Asia Crisis

Russia vows to stop Georgia re-arming

* Russia says to take steps against Georgia rearming

* First anniversary of Georgia-Russia war approaching

(Adds more comments from Karasin, background)

MOSCOW, July 23 (Reuters) - Russia will take "concrete measures" to prevent Georgia from re-arming after its war with Moscow last year, ITAR-TASS news agency quoted Deputy Foreign Minister Grigory Karasin as saying on Thursday.

"We will continue to prevent the re-arming of (President Mikheil) Saakashvili's regime and will take concrete measures against this," the agency quoted Karasin as saying in an interview.

Karasin made his comments as U.S. Vice-President Joe Biden visited Tbilisi in a show of support by Washington for its troubled South Caucasus ally ahead of the first anniversary in August of the Russia-Georgia war.

Moscow is very sensitive to what it regards as U.S. meddling in its back yard, particularly as the war anniversary approaches. Washington wants to show that its recent efforts to improve relations with Russia do not come at the expense of its pro-Western allies in the former Soviet Union.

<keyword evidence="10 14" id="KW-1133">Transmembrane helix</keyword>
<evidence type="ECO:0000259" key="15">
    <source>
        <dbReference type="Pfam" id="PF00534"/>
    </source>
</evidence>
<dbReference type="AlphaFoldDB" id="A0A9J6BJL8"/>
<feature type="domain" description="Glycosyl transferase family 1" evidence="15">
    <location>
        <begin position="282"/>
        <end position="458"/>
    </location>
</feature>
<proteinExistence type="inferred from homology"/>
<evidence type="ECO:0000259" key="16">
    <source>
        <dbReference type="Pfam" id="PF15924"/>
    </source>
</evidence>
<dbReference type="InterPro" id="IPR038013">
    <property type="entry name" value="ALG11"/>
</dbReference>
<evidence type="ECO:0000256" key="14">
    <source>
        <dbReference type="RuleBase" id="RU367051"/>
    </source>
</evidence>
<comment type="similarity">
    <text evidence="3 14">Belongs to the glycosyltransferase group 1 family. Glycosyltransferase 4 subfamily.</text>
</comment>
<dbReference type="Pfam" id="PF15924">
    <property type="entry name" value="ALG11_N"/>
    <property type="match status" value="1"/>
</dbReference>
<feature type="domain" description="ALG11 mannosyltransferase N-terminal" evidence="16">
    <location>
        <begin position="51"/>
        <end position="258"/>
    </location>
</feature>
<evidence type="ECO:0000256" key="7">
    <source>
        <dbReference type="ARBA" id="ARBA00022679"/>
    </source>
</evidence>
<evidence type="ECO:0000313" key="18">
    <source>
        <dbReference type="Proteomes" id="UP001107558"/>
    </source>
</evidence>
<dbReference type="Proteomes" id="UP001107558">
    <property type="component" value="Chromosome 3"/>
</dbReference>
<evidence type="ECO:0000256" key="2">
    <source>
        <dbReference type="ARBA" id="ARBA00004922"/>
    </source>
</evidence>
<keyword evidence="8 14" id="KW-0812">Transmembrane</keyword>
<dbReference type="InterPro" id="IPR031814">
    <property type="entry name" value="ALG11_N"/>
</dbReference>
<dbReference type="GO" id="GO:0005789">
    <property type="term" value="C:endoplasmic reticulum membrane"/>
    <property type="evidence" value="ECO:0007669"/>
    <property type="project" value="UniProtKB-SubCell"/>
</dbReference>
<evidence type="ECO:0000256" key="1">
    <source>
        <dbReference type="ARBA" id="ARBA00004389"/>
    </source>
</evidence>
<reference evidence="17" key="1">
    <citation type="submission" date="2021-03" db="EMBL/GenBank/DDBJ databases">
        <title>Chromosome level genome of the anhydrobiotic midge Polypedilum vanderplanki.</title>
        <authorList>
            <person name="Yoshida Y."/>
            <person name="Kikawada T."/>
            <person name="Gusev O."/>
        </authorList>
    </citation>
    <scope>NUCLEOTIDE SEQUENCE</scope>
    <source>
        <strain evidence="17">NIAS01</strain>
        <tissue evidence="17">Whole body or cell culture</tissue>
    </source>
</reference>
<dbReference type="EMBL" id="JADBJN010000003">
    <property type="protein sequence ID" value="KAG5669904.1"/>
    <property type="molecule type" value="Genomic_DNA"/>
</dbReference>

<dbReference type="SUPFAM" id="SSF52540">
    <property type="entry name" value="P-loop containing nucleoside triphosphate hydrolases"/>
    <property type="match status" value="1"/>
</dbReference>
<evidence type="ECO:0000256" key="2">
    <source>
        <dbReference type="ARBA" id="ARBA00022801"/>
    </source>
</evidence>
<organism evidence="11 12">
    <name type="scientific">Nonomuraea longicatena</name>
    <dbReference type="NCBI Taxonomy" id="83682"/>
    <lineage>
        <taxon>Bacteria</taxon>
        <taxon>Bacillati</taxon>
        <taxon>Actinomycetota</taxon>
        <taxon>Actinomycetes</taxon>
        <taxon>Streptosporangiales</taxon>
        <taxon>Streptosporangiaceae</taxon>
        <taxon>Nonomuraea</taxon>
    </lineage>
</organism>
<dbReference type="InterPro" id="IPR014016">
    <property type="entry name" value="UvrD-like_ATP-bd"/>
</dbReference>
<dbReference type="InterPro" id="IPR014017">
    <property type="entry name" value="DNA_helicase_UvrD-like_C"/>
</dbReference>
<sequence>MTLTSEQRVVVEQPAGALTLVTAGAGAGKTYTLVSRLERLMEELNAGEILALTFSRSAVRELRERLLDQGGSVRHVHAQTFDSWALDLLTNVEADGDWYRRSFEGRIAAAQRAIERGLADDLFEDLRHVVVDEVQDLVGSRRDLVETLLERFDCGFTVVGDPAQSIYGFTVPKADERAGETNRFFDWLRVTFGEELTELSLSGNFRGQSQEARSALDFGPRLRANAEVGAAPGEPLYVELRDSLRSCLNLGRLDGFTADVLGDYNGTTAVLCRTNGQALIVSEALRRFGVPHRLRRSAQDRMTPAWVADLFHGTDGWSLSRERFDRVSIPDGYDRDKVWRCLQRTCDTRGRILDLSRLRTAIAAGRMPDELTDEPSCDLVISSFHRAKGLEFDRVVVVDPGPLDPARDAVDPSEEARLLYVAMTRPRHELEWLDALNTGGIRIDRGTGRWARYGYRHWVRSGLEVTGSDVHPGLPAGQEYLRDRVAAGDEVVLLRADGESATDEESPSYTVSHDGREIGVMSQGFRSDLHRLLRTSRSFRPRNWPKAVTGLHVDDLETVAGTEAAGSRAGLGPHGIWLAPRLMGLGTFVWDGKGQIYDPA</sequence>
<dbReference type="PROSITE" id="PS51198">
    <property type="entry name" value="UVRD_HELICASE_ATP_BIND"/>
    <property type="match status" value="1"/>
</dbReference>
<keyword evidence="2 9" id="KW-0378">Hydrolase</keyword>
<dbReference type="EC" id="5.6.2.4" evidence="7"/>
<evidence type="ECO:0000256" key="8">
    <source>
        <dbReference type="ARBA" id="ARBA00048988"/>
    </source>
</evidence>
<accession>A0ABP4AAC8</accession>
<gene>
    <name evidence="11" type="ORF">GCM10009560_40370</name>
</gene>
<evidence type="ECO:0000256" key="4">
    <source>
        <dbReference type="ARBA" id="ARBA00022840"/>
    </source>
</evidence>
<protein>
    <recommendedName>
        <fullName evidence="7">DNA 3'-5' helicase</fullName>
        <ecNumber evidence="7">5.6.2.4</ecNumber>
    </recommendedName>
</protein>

"We have a deep worry regarding the activity of the Georgian leadership over remilitarising its country, which several states are responding to in a surprisingly calm and positive way" Karasin said, in comments directed at Tbilisi's allies.

"In the event of foreign states supplying Georgia with arms and war equipment -- from Russia, or Soviet-developed, or produced by Russians or Soviets -- we will consider the question of limiting or stopping military-technical or military-economic development with these states", Tass quoted Karasin as saying.

Karasin did not name any country but Moscow has previously expressed anger at Ukraine for selling weapons to Georgia which Russia says were used against it during the fighting.

The Russian official also took aim at countries he said were concealing military aid under the guise of humanitarian programmes.

"In recent months, we have observed efforts by some states to act in an underhand way to conceal military cooperation with the Georgian side, which includes masking it under the guise of 'humanitarian aid' to overcome the consequences of the conflict", Karasin said. (Reporting by Amie Ferris-Rotman; writing by Michael Stott; Editing by Jon Boyle)